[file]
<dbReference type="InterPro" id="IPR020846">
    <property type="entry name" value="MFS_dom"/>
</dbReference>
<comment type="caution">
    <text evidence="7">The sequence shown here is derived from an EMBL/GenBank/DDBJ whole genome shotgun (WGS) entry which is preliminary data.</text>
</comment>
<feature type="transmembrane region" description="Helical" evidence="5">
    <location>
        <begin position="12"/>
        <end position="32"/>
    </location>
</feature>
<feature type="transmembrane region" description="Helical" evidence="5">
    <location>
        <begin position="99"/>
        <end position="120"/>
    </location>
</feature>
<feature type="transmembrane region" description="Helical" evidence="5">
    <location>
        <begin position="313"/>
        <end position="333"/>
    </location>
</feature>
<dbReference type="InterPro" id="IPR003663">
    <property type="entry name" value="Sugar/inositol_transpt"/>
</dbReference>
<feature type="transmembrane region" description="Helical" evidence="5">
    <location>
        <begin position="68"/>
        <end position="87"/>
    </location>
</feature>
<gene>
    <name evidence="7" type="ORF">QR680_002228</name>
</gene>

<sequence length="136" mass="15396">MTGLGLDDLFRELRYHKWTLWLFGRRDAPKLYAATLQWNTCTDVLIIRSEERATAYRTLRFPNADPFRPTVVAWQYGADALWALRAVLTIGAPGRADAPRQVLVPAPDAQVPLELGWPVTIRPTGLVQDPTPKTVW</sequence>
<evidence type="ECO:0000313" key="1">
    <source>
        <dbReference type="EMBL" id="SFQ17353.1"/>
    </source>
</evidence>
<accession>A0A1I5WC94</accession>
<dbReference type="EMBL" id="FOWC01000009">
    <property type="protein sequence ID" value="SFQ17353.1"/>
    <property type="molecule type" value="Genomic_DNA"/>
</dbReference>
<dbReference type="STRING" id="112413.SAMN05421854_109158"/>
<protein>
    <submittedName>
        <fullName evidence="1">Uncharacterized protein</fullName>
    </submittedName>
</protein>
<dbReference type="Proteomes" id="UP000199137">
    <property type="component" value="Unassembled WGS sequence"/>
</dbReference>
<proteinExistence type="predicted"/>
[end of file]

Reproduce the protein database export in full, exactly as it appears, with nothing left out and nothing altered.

<dbReference type="InterPro" id="IPR020846">
    <property type="entry name" value="MFS_dom"/>
</dbReference>
<comment type="caution">
    <text evidence="7">The sequence shown here is derived from an EMBL/GenBank/DDBJ whole genome shotgun (WGS) entry which is preliminary data.</text>
</comment>
<feature type="transmembrane region" description="Helical" evidence="5">
    <location>
        <begin position="12"/>
        <end position="32"/>
    </location>
</feature>
<feature type="transmembrane region" description="Helical" evidence="5">
    <location>
        <begin position="99"/>
        <end position="120"/>
    </location>
</feature>
<feature type="transmembrane region" description="Helical" evidence="5">
    <location>
        <begin position="313"/>
        <end position="333"/>
    </location>
</feature>
<dbReference type="InterPro" id="IPR003663">
    <property type="entry name" value="Sugar/inositol_transpt"/>
</dbReference>
<feature type="transmembrane region" description="Helical" evidence="5">
    <location>
        <begin position="68"/>
        <end position="87"/>
    </location>
</feature>
<gene>
    <name evidence="7" type="ORF">QR680_002228</name>
</gene>

<sequence length="136" mass="15396">MTGLGLDDLFRELRYHKWTLWLFGRRDAPKLYAATLQWNTCTDVLIIRSEERATAYRTLRFPNADPFRPTVVAWQYGADALWALRAVLTIGAPGRADAPRQVLVPAPDAQVPLELGWPVTIRPTGLVQDPTPKTVW</sequence>
<evidence type="ECO:0000313" key="1">
    <source>
        <dbReference type="EMBL" id="SFQ17353.1"/>
    </source>
</evidence>
<accession>A0A1I5WC94</accession>
<dbReference type="EMBL" id="FOWC01000009">
    <property type="protein sequence ID" value="SFQ17353.1"/>
    <property type="molecule type" value="Genomic_DNA"/>
</dbReference>
<dbReference type="STRING" id="112413.SAMN05421854_109158"/>
<protein>
    <submittedName>
        <fullName evidence="1">Uncharacterized protein</fullName>
    </submittedName>
</protein>
<dbReference type="Proteomes" id="UP000199137">
    <property type="component" value="Unassembled WGS sequence"/>
</dbReference>
<proteinExistence type="predicted"/>